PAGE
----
A new $5 million addition to the U.S. Department of Agriculture's National Small Grains Germplasm Research Facility was dedicated here today.



Scientists from the USDA's Agricultural Research Service (ARS) and colleagues from the University of Idaho will use the lab and office space for designing and conducting experiments aimed at breeding superior potatoes and grains such as wheat, oats and barley.



ARS scientists at the Aberdeen laboratory were the co-developers of Ranger Russet, now the second most widely planted potato in Idaho, the nation's leading potato-producing state. They also developed America's first livestock-feed barley that helps reduce phosphorus pollution of creeks, rivers and other waterways.



The newly completed, 12,000-square-foot addition is called the Advanced Genetics Laboratory and was built at a cost of about $5.1 million. Its exterior matches that of the main laboratory, which was completed in 1987. The newly expanded building is located within a University of Idaho research complex, enhancing opportunities for collaborative studies.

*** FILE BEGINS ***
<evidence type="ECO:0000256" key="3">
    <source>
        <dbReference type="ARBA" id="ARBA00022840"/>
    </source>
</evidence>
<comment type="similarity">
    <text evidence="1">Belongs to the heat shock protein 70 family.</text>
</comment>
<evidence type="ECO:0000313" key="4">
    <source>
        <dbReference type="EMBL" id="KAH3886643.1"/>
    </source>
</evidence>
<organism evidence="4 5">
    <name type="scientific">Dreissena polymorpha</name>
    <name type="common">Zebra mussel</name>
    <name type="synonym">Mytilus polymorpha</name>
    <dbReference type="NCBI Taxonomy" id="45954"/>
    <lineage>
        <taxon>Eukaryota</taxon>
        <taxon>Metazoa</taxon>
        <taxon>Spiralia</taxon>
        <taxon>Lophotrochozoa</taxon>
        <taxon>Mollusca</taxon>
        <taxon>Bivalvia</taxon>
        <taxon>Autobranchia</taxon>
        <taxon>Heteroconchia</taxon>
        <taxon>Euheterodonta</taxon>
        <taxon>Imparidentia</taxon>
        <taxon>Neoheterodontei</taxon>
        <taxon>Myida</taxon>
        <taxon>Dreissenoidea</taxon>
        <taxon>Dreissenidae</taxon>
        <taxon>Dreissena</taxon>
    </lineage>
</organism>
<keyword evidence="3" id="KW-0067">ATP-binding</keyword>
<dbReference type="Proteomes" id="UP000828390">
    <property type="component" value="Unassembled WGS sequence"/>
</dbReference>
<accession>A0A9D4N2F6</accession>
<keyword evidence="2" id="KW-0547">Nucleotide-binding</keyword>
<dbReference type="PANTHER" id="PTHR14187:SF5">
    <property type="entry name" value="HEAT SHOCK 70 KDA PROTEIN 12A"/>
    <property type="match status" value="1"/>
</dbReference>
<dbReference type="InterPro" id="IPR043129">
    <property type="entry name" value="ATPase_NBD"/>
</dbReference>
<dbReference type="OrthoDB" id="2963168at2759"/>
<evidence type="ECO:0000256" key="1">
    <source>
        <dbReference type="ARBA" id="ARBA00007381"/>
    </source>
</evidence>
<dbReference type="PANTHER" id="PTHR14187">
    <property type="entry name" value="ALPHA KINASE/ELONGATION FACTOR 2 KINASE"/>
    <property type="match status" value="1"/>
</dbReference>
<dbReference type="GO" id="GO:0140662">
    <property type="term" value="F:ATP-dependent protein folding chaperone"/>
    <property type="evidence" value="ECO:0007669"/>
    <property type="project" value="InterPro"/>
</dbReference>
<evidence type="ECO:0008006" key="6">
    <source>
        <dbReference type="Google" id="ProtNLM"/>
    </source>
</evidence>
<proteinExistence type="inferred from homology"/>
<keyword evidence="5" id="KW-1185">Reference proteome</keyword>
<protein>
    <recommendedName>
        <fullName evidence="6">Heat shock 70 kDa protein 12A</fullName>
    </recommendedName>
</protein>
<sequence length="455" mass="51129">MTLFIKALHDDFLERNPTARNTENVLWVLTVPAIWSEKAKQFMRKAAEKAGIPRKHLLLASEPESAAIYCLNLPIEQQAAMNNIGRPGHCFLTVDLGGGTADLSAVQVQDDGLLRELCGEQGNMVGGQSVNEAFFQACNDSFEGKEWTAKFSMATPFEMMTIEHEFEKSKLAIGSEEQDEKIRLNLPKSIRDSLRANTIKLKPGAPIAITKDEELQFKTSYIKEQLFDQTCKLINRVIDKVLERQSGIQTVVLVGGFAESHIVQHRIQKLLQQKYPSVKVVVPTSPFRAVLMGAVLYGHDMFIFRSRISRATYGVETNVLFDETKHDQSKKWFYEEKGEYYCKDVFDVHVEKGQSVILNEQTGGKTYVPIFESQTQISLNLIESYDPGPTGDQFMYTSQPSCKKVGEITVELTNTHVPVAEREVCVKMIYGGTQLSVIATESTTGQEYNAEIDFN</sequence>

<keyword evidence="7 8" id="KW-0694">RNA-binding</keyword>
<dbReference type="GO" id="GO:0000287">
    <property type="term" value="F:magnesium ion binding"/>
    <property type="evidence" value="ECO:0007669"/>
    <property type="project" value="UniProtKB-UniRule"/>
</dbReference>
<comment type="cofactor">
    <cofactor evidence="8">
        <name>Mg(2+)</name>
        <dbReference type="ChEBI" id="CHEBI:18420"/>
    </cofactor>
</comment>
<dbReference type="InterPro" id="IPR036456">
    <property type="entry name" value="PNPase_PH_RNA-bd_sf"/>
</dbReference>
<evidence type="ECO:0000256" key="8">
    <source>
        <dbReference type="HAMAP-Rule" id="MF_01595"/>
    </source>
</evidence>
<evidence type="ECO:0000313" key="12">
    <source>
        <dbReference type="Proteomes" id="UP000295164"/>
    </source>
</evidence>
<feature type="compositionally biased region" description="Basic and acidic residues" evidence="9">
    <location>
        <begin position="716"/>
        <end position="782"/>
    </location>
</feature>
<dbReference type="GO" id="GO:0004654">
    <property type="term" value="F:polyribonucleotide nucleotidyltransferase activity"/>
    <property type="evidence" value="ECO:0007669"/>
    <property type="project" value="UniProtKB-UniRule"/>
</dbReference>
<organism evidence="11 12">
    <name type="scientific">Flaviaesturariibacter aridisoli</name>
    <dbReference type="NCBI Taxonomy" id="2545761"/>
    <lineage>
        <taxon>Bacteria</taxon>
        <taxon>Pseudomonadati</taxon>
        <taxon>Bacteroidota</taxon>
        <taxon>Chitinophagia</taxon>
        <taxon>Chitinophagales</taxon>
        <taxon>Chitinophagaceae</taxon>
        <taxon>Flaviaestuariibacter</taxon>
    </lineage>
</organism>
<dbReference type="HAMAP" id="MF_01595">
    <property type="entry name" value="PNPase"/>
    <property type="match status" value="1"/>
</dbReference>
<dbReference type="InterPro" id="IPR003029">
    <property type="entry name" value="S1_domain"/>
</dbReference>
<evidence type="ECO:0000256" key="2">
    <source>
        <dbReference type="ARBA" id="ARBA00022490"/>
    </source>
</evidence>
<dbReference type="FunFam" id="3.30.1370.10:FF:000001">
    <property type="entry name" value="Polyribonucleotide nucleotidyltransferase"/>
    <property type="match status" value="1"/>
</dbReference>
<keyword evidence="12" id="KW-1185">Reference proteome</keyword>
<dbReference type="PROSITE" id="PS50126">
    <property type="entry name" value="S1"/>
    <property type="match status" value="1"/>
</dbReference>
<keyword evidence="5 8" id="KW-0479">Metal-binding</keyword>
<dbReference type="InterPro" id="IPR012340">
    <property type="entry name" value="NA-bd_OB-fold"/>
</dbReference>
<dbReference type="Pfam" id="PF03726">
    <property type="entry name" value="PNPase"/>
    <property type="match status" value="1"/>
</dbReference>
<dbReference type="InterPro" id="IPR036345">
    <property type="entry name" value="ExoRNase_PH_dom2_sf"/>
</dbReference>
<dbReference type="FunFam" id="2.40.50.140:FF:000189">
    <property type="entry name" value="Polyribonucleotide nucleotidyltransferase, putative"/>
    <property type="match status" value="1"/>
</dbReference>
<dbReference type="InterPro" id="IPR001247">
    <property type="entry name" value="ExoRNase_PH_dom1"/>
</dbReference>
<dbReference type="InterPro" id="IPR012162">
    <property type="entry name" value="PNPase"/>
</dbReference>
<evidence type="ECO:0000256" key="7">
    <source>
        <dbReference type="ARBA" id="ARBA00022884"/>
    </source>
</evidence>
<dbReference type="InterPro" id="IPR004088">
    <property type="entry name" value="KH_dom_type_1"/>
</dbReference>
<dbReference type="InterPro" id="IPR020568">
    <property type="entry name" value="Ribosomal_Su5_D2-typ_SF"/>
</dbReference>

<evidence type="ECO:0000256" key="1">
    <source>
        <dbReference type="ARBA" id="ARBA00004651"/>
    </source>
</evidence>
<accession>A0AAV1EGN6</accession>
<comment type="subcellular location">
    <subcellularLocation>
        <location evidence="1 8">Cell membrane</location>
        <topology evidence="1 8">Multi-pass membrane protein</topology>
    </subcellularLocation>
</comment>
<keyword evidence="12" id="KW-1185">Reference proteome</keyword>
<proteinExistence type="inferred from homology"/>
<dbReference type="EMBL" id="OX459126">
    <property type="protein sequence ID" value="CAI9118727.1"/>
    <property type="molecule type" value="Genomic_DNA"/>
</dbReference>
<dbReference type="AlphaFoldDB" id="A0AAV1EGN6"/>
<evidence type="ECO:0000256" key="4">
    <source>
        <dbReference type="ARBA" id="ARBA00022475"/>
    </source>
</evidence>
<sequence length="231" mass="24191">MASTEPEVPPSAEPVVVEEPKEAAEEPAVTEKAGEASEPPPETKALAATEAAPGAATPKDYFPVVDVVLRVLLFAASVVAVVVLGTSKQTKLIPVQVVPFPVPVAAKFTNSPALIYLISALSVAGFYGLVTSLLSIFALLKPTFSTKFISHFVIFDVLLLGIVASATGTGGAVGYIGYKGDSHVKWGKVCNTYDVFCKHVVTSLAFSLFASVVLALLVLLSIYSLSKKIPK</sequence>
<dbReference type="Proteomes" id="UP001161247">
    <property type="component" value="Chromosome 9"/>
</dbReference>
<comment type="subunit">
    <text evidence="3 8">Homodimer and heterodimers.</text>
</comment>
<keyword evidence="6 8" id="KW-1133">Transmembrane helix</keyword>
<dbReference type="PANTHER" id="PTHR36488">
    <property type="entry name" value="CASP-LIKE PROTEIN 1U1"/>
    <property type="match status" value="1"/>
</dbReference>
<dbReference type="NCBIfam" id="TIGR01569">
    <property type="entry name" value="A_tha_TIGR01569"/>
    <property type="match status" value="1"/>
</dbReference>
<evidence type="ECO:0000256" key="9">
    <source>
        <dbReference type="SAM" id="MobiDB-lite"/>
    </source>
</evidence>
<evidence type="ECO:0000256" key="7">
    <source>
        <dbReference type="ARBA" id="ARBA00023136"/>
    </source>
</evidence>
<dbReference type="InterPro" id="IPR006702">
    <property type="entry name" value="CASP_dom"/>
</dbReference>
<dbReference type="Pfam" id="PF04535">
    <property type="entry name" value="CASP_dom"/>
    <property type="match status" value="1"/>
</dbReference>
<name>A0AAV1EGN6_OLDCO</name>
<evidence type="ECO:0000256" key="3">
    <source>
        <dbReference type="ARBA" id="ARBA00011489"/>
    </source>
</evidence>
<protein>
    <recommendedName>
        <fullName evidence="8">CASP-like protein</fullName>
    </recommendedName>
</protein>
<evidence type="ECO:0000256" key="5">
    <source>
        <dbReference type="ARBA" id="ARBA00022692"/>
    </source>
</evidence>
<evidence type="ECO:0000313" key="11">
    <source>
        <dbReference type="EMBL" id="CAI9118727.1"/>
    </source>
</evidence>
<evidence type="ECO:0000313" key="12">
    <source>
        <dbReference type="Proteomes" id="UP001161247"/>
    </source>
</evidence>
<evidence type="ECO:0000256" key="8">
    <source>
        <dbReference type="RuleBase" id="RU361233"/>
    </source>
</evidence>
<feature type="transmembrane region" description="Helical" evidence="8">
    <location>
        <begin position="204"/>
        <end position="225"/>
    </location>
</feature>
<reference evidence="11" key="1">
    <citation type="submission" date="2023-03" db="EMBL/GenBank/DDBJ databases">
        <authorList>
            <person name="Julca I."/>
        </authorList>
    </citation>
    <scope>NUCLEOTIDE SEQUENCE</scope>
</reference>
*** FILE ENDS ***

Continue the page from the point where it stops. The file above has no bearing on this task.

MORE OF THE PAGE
"In addition to breeding superior, grain-bearing plants and collaborating with university researchers to develop top-quality potatoes, the ARS scientists at this lab manage a world-renowned collection of wheat, rice, oat, barley, rye, triticale and other small-grain crops from around the world," said USDA Deputy Under Secretary for Research, Education and Economics Merle D. Pierson. "Rare and wild relatives of these species also are safeguarded in the collection. That's so the genetic diversity, or genepool, of the plants won't be lost to urban encroachment or natural disasters, such as attacks by insects or diseases."



What's more, the Aberdeen laboratory is headquarters for research on new, small-grain-based feeds for farm-raised rainbow trout.



Source ARS News Service